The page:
The WMEL was an integral part of WSU’s materials science and engineering program and an early contributor to sustainable resource use from forests. WMEL researchers developed nondestructive testing methods that revolutionized production of high quality engineered wood composites. Ultrasonic veneer grading technology was key in the development of the I-joist material that now claims about 30% of the market for floor supports in single-family homes.
The School of Molecular Biosciences (SMB), established in 1999, offers programs in biochemistry, genetics and cell biology, and microbiology, and joined with the Center for Reproductive Biology (CRB) and the College of Veterinary Science to provide a larger group of biomedical research scientists and scientific resources. SMB is housed in the state-of-the-art Biotechnology–Life Sciences building, completed in 2013, which has exceptional laboratory facilities for scientists and students to conduct research and enhance learning. The building also houses the Department of Integrative Physiology and Neuroscience.
The Veterinary Leadership Experience (VLE) is a global leadership education program for veterinary students, faculty and allied professionals. Originally developed from the Cougar Orientation and Leadership Experience (COLE) curriculum, the VLE emphasizes personal leadership and teamwork. Participants have come from as far away as China, Sweden, and South Africa. To expand its reach, VLE moved from WSU in 2012 and is now led by VLE alumni.
The Animal Disease Biotechnology Facility (ADBF) houses offices for the Department of Veterinary Clinical Sciences and research laboratories. The facility is unique among all USDA buildings and facilities projects because its focus is on the use of molecular biology to resolve diseases in agricultural animals with application where appropriate to human health. Program goals include ensuring a safe and abundant human food supply; improving the health and well-being of food animals produced in the US; and providing research training for the next generations of scientists.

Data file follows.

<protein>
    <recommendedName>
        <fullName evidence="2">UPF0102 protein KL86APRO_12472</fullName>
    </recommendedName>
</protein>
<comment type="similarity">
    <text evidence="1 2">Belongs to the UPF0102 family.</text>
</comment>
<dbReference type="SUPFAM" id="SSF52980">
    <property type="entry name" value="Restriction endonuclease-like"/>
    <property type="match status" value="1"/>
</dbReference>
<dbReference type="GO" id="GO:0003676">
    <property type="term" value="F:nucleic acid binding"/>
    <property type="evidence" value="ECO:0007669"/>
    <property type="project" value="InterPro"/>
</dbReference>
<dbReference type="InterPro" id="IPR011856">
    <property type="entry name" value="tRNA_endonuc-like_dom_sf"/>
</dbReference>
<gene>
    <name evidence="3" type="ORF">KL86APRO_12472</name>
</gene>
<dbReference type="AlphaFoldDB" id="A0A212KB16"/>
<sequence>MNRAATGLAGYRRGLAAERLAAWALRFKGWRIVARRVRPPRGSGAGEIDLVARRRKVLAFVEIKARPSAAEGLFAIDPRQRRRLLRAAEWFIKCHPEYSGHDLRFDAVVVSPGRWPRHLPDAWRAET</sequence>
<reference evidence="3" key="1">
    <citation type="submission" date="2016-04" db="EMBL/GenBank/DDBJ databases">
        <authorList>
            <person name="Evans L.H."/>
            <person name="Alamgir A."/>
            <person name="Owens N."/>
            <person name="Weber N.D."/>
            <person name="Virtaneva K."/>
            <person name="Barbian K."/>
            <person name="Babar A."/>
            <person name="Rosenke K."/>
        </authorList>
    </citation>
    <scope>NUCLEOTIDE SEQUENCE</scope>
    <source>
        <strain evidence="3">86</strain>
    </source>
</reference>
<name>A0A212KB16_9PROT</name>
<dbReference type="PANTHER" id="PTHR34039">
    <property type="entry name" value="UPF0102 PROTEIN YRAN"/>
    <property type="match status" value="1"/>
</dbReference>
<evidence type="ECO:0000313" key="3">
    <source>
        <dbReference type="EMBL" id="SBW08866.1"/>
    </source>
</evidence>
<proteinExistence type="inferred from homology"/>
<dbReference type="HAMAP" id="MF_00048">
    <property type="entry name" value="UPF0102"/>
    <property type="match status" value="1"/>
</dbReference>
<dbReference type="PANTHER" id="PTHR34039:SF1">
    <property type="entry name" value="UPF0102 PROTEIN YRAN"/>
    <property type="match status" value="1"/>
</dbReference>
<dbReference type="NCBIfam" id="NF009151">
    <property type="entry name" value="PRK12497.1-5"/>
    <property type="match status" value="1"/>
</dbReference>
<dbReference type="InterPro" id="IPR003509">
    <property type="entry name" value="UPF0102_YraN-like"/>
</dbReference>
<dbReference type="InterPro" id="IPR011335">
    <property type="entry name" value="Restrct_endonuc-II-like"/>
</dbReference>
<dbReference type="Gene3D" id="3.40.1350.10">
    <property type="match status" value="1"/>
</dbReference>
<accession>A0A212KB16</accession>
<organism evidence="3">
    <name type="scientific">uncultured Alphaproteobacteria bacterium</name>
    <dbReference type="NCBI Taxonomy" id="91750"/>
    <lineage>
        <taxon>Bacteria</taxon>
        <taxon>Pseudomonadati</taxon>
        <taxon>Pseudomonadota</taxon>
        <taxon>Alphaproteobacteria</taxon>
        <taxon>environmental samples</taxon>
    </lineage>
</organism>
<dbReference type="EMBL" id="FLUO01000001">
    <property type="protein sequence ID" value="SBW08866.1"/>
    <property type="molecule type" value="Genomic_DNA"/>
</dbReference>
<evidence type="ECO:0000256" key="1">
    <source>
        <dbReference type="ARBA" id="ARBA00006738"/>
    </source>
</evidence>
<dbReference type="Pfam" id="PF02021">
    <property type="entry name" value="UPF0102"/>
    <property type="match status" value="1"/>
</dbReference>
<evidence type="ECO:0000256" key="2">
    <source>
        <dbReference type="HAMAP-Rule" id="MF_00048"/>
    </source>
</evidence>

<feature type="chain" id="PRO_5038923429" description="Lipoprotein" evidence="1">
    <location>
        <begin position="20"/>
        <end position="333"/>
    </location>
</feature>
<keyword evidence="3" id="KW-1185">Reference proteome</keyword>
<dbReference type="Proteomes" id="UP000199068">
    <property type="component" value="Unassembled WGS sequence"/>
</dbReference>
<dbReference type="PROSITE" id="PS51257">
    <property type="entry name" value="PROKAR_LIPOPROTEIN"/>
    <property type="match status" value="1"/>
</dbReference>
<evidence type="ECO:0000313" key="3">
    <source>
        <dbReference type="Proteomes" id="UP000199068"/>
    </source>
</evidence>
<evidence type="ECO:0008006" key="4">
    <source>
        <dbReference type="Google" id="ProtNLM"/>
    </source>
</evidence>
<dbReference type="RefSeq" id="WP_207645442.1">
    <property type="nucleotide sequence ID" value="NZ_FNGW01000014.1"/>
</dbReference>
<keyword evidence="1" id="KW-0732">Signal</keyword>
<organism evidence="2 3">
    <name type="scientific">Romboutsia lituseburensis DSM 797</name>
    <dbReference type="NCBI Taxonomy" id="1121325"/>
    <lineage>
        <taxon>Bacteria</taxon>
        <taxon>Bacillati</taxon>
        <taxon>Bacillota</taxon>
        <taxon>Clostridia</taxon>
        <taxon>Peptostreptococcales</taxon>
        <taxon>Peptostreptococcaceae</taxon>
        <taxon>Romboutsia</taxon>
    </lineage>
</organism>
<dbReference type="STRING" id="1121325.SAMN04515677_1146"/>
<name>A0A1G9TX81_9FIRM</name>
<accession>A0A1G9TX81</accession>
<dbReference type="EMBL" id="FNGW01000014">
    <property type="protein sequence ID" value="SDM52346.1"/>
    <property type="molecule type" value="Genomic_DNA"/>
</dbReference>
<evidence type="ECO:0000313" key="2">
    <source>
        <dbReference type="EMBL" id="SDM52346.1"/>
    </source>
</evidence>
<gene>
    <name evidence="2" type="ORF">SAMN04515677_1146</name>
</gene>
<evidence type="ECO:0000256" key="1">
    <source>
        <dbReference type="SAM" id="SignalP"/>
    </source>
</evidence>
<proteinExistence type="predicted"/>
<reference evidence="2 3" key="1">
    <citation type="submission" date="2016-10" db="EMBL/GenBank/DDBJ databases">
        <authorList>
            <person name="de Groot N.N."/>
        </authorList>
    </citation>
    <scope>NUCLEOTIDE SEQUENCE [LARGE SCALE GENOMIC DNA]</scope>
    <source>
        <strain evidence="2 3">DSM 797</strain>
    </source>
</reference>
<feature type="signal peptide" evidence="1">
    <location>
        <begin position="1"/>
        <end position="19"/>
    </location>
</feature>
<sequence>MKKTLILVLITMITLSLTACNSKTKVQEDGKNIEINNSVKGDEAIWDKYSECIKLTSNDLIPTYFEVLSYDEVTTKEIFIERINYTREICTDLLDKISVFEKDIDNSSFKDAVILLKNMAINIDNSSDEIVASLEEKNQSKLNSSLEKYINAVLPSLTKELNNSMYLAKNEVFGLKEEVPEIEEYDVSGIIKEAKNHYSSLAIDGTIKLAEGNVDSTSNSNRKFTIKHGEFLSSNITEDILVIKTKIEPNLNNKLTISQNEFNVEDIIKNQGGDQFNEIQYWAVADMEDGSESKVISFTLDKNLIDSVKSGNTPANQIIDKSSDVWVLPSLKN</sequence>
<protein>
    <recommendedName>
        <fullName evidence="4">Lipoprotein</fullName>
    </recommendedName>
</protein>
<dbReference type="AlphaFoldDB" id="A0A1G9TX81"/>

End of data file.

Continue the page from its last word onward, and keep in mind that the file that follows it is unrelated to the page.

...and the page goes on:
The test was developed by Microbiologist Katherine O’Rourke, immunologist Timothy Baszler, large animal clinician Steven Parish, class of 1973 and USDA Animal Disease Research Unit Leader Donald Knowles.
The mission of the Center (CRB) is to provide opportunities for investigators from across the Pacific Northwest to collaborate and learn from one another. The Center boasts a large membership at the two core institutions (WSU and UI), but also includes a number of members at Montana State University, University of Washington, Central Washington University, and Spokane Community College.The CRB includes approximately 88 faculty and over 200 trainees and staff and is one of the largest reproductive biology centers in the world.
The Center for the Study of Animal Well-Being at Washington State University is a cooperative effort between the College of Veterinary Medicine and the Department of Animal Sciences in the College of Agriculture and Home Economics. Its goal is to produce and distribute the best possible information on what factors of animal care and use controlled by humans are truly in the animals’ best interest.
WSU introduces the first elective alternative laboratory course on basic surgical techniques which uses cadavers of animals euthanized for humane reasons to avoid use of surplus animals for that purpose.
The track is completed in early summer of 1980, and named that year after horse industry activists Maurice and Kathleen Hitchcock, who donated about one quarter of the construction costs.
In 1983 a $3 million multi-purpose animal holding and care facility is completed adjoining existing animal care facilities in the Veterinary Science Building. In 1984 the building is named for the dean emeritus, Leo K. Bustad.
The center serves as the WOI program as the primary focus in production medicine education for WSU Washington-Oregon-Idaho veterinary students.
The Washington Animal Disease Diagnostic Laboratory (WADDL) is officially created with new funds from the legislature and existing resources. Today, it is a fully accredited facility and one of only a handful integrated with veterinary schools nationwide.
Modern, powerful equipment is installed including a GE Maximar 250 III with medical x-ray head, mounted on an electrically operated jib crane. A diagnostic unit manufactured by Standard X-ray Co. is mounted from the ceiling. Upon completion, the WSC veterinary x-ray facility is the best in the country and perhaps the world.